Remember, I wrote this article for With Glamour and Panache: A Fred Astaire and Gene Kelly Musicals Blogathon hosted by Heidi at Along the Brandywine. So if you get a chance, head on over to her blog to read the other entries as they come trickling in over the next couple of days!


  1. Oh, I'm so glad you wrote this up... What fun!! :) It helps knowing beforehand, but stories that don't take themselves too seriously can be so delightful. Plus I love swirling, hot blooded Spanish settings etc (and your review is excellent), so this is definitely going on my watch list. Thank you and I'm so happy you were able to join the blogathon! <3

    1. This one definitely doesn't take itself it too seriously, which is a huge part of why I love it, that's for sure! I loved participating in your blogathon, thanks so much for hosting. It was fun getting to write about one of my favorite movies. I hope you love it when you get a chance to watch it!

  2. How creative and love the video effects!

  3. I love this one too! I agree that you would never know how much Judy was struggling. She was so dazzling and funny! I worry for Gene when she's throwing stuff at him! Her aim is so good. I agree that the pirate ballet thing is totally weird. Maybe it was just to show off Gene's sexy thighs in those short shorts? Phew! Haha

    1. I know, right! Like when she clocks him in the knee with that little statue and he falls into the table and it collapses! Epic scene of hilarity, but yikes, he could have gotten hurt! It probably was the purpose of those shorts, yes. I don't think I realized until this movie how very much muscle he had on his legs. Which is silly since he was a dancer, but still, I'd never though of it until I saw him in those shorts.

  4. Now I REALLY want to see this one!! Ridiculous musical numbers? Yes please!!! I really do love Gene Kelly, he's an amazing dancer and has such comedic potential!! Great review Carissa!

    1. Yes, you don't get much more ridiculous than this one! But it is mighty fun and shows off Gene Kelly to delightful advantage.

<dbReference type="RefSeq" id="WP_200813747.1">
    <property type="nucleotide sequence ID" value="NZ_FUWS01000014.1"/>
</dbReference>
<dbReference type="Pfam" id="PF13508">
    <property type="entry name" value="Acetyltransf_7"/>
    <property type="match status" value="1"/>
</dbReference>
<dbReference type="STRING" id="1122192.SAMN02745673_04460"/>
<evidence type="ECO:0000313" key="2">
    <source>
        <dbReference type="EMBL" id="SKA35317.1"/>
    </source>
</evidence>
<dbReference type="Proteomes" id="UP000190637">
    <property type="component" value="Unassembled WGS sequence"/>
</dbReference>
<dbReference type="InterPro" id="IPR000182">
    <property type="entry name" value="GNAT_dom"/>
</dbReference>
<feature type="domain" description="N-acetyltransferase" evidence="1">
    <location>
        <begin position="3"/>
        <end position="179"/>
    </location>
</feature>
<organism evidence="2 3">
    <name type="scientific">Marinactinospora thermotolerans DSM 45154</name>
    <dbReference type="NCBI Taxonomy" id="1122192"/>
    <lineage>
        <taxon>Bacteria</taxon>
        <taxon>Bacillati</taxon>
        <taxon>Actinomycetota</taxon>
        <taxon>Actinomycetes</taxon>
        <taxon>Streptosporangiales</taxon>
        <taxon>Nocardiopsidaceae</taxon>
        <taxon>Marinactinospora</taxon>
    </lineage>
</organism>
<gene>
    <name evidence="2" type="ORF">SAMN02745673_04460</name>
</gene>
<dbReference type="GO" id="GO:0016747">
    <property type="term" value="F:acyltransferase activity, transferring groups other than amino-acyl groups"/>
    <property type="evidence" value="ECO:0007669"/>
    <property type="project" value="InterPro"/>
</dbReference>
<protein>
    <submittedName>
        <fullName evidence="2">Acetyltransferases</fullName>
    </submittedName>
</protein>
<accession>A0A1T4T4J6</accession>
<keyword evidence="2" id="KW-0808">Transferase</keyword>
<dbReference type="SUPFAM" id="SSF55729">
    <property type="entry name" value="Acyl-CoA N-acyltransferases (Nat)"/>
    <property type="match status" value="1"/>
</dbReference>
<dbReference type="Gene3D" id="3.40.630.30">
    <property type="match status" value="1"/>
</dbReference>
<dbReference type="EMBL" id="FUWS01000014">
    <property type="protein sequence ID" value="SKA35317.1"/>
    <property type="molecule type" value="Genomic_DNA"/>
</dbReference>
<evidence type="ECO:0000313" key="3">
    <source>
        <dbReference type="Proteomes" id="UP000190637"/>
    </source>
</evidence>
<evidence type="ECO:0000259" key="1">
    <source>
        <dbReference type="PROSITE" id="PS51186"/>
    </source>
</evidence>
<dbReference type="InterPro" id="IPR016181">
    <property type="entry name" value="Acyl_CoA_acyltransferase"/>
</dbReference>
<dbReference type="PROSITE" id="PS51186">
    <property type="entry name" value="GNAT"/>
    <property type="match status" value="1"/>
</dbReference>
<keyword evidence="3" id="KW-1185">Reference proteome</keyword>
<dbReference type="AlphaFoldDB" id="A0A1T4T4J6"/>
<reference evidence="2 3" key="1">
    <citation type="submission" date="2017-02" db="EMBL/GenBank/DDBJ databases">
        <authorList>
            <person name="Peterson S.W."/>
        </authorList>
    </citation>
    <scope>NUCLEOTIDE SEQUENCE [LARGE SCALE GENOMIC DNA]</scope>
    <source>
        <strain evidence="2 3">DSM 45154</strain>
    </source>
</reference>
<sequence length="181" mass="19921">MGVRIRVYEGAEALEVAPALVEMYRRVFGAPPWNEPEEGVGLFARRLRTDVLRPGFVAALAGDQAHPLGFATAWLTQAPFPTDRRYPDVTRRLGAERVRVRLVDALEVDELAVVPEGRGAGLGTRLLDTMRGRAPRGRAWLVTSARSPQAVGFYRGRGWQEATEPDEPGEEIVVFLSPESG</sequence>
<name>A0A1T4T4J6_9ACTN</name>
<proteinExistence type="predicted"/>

5. I'd love to see this movie - Grace showed me the trailer for this awhile back and we've laughed and quoted just from seeing that let along the entire film! It looks like so much fun! You've just spurred me on to try and watch this, Carissa!

    1. I hope when you do watch it, that you enjoy it! This is one of those movies that folks either love or hate, which amuses me. Your library might have it, or even YouTube, although I haven't looked.

    2. Yes, I hope to watch it soon! It looks like a load of fun! I'll have to check out our library.

  6. It's funny, because I'm the opposite of you! I loved For Me and My Gal (my sisters didn't at all) and didn't like The Pirate. Maybe watching them back to back wasn't the best idea... But, I think that you are perfectly right! The music feels very off, and it might've been better without it, with just the good songs sprinkled throughout. Actually, you're making me want to watch this and reassess my opinion!

    1. I think I was a teen when I saw For Me and My Gal so I really should give it another chance. It's been a long time. I can't even remember why I didn't like it, just that I didn't, and that's indicator enough that I need to try it again.

      I do feel that if The Pirate had been approached differently then it might have been a rousing success. It just needed a couple of things chopped and rearranged and I think audiences would have loved it. I might, I still love it, but that is with seeing all of its flaws and loving it anyway. ;)


Thank you for your kind comments, which I adore!